From participating in regular screenings to staying on top of treatment, being proactive about managing health is often key to surviving breast cancer. But in this moment, when payer dynamics are more complicated, patient needs are becoming more complex, and women’s health is more politicized than ever, getting a check-up and understanding a cancer diagnosis isn’t as straightforward as it seems.
“One of the biggest complexities of cancer is that it is an incredibly diverse disease. There are many different types of cancer, and cancers that arise in different organs often behave very differently,” wrote Eric Winer, MD, in an article for the American Association for Cancer.
This makes education and awareness imperative to getting women the care and support they need to protect and manage their health. However, the responsibility of doing so often lands in the hands of HCPs who are increasingly expected to do more with less. As we look to better aid our physicians, it’s helpful to understand the specific challenges they’re facing and consider how Pharma can meet them in the ways that resonate best.
HCPs don’t have time to do what they signed up for: Care for their patients.
Based on data from the Mindset Engine1, Syneos Health’s proprietary, cutting edge intelligence platform that aims to understand how doctors make choices, 84% of HCPs care most about putting their patients first, but they are being asked to take on more responsibility that keeps them from doing so. The front-line physicians of women’s healthcare (GPs and OBGYNs) have the most power to drive breast cancer awareness – but they simply don’t feel equipped to do so as they work against the clock. These concerns go beyond the front lines of women’s health, and are mirrored by Oncologists who pick up the baton after diagnosis.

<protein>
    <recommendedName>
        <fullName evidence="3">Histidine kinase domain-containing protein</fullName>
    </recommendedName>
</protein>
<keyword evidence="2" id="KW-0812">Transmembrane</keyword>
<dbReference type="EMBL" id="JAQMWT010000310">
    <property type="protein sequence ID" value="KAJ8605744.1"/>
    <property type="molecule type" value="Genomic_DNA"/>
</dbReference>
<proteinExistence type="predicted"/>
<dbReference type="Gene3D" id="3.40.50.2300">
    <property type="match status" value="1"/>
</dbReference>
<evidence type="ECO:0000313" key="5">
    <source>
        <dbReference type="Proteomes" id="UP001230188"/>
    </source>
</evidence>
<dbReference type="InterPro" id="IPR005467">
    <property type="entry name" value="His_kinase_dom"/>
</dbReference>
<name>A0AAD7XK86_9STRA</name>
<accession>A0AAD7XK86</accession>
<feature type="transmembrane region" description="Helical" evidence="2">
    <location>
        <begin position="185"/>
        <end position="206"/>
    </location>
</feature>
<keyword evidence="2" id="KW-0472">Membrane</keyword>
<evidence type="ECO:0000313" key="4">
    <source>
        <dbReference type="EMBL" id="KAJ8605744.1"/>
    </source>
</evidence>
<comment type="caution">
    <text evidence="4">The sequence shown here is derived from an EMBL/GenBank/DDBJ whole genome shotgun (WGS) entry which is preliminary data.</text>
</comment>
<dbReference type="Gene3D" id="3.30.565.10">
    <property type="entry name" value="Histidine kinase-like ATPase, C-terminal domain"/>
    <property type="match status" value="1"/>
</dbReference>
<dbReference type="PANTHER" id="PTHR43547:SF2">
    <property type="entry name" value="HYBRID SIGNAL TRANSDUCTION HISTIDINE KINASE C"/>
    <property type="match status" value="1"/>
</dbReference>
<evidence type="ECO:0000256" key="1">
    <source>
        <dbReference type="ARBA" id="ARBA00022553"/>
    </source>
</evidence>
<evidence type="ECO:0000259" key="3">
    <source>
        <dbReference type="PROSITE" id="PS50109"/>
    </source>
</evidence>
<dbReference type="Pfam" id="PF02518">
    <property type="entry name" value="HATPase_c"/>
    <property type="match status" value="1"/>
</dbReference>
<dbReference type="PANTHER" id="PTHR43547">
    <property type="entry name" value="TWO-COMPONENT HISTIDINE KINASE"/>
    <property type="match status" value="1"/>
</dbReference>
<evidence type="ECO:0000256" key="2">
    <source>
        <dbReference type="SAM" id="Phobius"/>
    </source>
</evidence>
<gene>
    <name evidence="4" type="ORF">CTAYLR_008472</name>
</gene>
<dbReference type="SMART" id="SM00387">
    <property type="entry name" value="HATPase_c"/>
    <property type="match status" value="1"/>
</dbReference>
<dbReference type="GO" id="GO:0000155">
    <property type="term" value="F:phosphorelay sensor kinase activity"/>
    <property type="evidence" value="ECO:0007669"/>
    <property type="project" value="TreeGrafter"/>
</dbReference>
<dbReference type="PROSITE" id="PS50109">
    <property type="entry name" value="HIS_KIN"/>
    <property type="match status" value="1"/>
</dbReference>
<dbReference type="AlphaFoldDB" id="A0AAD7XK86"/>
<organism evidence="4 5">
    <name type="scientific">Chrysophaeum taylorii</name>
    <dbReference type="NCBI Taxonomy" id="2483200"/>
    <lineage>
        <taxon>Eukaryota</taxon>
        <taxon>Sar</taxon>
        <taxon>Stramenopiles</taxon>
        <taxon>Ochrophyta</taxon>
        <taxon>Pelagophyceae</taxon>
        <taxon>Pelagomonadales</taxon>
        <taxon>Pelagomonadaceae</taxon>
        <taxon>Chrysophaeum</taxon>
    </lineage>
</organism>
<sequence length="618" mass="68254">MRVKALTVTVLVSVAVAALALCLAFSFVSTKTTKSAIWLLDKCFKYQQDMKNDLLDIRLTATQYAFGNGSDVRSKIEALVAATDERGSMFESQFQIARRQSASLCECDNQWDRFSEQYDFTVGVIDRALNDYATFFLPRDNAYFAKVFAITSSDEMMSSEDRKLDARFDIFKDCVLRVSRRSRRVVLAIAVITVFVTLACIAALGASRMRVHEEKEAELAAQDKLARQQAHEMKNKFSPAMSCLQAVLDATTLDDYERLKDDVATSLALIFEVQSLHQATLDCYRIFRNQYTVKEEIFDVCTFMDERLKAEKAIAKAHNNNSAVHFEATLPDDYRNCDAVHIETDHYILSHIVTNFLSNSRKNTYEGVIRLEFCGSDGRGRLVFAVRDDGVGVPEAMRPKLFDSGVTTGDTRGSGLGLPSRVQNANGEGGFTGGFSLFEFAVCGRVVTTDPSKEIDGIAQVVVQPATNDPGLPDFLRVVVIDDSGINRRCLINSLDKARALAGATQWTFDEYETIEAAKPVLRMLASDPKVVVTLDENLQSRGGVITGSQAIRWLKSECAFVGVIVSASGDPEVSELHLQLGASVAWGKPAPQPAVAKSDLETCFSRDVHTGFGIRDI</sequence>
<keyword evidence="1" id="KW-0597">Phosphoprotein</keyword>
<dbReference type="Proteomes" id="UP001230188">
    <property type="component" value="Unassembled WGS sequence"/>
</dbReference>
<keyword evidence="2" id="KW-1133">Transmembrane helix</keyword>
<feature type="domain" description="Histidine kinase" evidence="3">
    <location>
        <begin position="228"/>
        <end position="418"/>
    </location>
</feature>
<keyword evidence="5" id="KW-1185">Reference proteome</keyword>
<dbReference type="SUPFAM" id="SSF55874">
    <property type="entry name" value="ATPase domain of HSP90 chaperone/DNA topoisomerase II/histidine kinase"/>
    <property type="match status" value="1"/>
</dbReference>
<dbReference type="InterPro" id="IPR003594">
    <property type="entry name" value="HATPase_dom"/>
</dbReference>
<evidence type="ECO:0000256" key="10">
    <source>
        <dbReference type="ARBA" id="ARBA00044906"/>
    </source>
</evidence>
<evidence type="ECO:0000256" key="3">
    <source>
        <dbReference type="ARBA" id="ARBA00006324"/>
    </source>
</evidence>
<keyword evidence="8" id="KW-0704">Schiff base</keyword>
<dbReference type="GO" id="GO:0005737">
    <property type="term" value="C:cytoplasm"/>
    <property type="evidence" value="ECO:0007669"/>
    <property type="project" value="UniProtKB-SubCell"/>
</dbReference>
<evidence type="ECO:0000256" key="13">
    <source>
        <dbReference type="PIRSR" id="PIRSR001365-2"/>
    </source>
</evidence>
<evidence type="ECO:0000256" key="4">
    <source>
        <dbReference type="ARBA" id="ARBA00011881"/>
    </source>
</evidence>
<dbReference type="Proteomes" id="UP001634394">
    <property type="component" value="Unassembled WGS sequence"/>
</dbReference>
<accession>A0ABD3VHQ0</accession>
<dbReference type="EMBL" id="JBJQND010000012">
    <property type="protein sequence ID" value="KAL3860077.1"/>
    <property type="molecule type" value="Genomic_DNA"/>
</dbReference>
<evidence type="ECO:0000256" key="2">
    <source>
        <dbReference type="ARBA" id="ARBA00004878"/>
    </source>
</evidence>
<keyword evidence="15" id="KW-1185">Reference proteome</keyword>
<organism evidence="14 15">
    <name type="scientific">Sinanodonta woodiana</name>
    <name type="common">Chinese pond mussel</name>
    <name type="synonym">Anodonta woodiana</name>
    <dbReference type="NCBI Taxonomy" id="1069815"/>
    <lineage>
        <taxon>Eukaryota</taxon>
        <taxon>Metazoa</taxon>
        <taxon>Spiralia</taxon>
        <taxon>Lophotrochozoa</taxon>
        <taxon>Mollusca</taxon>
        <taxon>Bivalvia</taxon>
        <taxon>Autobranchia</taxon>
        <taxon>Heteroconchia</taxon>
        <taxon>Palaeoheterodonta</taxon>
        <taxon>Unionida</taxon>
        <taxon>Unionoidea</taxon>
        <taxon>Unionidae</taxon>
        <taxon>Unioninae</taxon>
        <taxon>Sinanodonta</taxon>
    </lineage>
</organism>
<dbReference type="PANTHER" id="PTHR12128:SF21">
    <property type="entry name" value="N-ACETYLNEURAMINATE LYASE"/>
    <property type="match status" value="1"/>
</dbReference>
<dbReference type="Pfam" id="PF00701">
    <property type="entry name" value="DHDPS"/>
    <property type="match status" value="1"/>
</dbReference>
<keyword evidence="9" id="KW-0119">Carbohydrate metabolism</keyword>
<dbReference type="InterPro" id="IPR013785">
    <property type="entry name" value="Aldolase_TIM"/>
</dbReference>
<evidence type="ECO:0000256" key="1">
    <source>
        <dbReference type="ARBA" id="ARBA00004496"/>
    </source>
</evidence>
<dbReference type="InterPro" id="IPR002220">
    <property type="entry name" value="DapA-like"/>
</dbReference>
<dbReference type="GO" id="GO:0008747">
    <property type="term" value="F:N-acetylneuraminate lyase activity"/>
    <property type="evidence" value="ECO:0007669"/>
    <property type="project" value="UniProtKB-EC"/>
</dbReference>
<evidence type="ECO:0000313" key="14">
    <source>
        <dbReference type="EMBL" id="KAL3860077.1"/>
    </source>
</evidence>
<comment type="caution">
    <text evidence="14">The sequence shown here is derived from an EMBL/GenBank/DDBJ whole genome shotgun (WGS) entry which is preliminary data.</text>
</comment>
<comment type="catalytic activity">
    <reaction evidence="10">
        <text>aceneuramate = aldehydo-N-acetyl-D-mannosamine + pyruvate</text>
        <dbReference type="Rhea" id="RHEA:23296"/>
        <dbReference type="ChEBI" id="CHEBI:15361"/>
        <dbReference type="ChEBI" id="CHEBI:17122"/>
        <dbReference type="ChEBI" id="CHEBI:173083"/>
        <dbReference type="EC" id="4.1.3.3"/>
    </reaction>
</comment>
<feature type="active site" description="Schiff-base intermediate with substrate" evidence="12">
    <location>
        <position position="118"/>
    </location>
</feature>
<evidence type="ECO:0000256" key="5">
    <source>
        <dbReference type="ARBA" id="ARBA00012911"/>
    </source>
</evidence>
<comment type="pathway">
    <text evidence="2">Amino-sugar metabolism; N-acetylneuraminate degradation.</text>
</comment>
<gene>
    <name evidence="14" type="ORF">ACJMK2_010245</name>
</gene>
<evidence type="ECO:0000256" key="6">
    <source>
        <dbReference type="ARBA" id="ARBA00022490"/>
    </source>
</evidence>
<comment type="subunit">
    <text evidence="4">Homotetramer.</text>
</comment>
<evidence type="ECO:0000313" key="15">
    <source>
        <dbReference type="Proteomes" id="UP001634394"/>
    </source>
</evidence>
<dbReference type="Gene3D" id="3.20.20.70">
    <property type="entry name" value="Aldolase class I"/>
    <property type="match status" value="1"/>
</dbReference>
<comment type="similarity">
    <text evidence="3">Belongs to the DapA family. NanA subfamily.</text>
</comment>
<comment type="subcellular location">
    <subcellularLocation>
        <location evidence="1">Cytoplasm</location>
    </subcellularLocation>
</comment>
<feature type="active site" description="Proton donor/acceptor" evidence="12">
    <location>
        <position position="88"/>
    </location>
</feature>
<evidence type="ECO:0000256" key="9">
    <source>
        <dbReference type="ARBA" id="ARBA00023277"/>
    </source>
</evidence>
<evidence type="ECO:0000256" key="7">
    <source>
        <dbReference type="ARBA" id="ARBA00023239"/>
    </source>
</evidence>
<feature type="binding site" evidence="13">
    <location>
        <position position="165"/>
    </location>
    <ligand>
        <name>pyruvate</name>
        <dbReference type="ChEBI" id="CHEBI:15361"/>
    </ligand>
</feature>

When we ask what they are most concerned about, they responded as follows:
Increasing demands to see more patients daily: 87% GP, 88% Onc, 85% OBGYN
Time they can spend with patients: 87% GP, 82% Onc, 86% OBGYN
Exhaustion and burnout: 88% GP, 87% Onc, 90% OBGYN
While these statistics are startling, they also signal a larger concern around work-life balance and the looming physician burnout crisis.
"It's a recipe for burnout when there is no balance in one's life. It's fueled with exhaustion, stress, and liability issues on a daily basis," – stated Karen Kaufman, MD, a board-certified OBGYN in an article for the American College of Obstetricians and Gynecologists.
The implications of insufficient time are quite serious. Less time being spent with patients means less opportunity for HCPs to truly engage in discussion and education – which can have an impact on early detection and symptom monitoring. According to the Mindset Engine, this limitation particularly affects OBGYNs and oncologists, 91% of which feel that patients need a lot of guidance in understanding their health. Whether it’s exploring treatment options or making sense of complicated conditions, patients rely on their physicians for support. So, what happens when they feel like they can’t? They turn to online resources to fill the void.